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OIG expects $2.91 billion in investigative recoveries for FY 2018, according to its Semiannual Report to Congress

Washington, DC-The Department of Health and Human Services (HHS) Office of Inspector General (OIG) expects $2.91 billion in investigative recoveries and $521 million in audit recoveries for fiscal year (FY) 2018, according to a recently released report.

The Semiannual Report to Congress summarizes OIG activities for the last half of FY 2018 (April 1, 2018-September 30, 2018), and some achievements for the full year.

"OIG continues to serve the American people by providing objective, actionable information and recommendations to improve fiscal stewardship of HHS programs, ensure program beneficiaries receive high-quality services, and hold those who harm taxpayers accountable," said Inspector General Daniel R. Levinson. "The dedication, professionalism, and expertise of OIG employees drives this high-impact work."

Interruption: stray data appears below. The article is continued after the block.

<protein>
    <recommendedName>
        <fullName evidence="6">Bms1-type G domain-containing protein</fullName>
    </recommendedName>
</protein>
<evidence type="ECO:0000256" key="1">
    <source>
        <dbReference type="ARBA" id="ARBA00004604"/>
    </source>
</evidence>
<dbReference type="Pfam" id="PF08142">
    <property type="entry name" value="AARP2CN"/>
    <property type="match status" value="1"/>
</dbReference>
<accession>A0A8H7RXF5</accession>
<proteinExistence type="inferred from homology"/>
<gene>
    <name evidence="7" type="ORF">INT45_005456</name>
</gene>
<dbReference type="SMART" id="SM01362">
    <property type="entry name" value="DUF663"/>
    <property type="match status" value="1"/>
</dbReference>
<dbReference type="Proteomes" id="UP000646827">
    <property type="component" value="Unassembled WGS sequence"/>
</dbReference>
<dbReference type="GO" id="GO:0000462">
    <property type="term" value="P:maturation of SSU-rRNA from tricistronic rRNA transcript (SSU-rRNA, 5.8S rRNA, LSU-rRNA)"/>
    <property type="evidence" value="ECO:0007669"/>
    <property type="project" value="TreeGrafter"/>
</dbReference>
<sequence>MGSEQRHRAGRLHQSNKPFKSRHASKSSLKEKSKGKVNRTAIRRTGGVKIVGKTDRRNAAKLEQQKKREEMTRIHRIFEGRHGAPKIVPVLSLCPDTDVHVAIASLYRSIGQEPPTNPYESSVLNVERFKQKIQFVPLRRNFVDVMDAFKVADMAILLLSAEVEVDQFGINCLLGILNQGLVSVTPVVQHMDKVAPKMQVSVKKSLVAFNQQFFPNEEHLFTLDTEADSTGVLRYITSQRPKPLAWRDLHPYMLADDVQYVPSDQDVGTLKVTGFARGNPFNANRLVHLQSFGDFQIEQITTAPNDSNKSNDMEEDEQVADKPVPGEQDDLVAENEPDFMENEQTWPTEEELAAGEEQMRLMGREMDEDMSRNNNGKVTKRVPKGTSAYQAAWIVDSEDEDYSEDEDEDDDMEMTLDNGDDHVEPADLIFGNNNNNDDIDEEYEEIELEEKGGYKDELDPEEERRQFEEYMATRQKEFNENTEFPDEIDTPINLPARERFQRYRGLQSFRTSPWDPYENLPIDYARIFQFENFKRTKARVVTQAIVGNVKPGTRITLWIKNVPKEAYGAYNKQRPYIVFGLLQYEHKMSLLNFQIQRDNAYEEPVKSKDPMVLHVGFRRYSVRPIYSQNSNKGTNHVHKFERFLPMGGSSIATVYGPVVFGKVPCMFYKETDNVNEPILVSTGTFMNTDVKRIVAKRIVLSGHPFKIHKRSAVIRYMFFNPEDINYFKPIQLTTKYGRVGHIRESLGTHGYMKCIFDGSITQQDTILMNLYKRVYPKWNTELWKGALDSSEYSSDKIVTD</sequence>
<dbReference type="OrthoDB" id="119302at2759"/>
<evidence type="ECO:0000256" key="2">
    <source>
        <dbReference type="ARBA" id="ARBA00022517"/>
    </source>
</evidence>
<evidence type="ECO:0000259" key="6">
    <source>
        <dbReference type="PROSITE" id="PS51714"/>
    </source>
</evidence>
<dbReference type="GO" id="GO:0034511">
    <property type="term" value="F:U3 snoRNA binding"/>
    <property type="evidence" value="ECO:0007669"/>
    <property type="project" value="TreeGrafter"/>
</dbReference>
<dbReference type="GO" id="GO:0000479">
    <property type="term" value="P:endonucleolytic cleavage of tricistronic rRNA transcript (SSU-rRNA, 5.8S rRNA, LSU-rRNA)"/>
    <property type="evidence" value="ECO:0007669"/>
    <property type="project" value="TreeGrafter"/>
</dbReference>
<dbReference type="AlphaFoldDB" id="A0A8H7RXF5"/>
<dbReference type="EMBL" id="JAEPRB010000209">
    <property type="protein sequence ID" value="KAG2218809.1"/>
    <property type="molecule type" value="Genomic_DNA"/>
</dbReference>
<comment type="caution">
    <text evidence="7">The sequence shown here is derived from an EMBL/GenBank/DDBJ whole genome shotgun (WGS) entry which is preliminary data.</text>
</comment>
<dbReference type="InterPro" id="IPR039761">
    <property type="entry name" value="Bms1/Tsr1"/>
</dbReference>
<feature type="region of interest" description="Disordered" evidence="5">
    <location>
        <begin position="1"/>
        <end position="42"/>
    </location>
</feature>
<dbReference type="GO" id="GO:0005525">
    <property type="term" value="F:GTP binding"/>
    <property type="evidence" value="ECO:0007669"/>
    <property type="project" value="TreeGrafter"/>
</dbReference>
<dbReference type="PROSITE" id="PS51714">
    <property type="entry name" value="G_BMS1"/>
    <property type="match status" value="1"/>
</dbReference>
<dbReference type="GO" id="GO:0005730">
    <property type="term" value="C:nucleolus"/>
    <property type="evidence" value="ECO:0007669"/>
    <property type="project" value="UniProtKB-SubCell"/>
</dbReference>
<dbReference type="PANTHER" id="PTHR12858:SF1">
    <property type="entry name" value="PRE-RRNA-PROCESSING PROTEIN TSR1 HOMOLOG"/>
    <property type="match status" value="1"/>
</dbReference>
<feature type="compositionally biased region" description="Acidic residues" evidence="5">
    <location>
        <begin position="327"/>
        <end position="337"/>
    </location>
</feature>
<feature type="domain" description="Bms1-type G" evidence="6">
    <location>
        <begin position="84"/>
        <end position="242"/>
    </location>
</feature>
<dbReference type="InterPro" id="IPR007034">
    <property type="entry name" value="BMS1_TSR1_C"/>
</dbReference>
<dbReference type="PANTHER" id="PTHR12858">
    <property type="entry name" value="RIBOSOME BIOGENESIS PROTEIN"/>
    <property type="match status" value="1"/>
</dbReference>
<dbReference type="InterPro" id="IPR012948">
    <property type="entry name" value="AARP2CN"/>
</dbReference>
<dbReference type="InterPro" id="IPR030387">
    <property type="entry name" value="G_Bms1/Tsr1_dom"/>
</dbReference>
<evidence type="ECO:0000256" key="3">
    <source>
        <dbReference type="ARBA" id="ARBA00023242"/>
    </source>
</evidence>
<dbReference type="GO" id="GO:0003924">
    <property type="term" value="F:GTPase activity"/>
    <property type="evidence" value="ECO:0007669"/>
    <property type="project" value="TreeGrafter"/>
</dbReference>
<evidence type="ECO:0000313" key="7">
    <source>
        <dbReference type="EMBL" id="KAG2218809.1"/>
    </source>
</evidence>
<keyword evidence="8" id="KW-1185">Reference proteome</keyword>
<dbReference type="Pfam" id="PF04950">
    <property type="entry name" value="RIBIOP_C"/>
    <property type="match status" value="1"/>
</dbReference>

OIG leads the fight against fraud, waste, and abuse in HHS programs and holds wrongdoers accountable for their actions. In FY 2018, OIG brought criminal actions against 764 individuals or organizations engaging in crimes against HHS programs and the beneficiaries they serve, and an additional 813 civil actions. OIG also excluded 2,712 individuals and entities from participation in Federal healthcare programs.

In June, 2018, OIG and our law enforcement partners arrested over 600 individuals, constituting the largest national healthcare fraud takedown in history. One hundred and sixty-two defendants, including 76 doctors, were charged for illegally prescribing and distributing opioids and other dangerous drugs. In addition, between July 2017 and June 2018, OIG issued exclusion notices to 587 individuals for their conduct related to opioid diversion and abuse.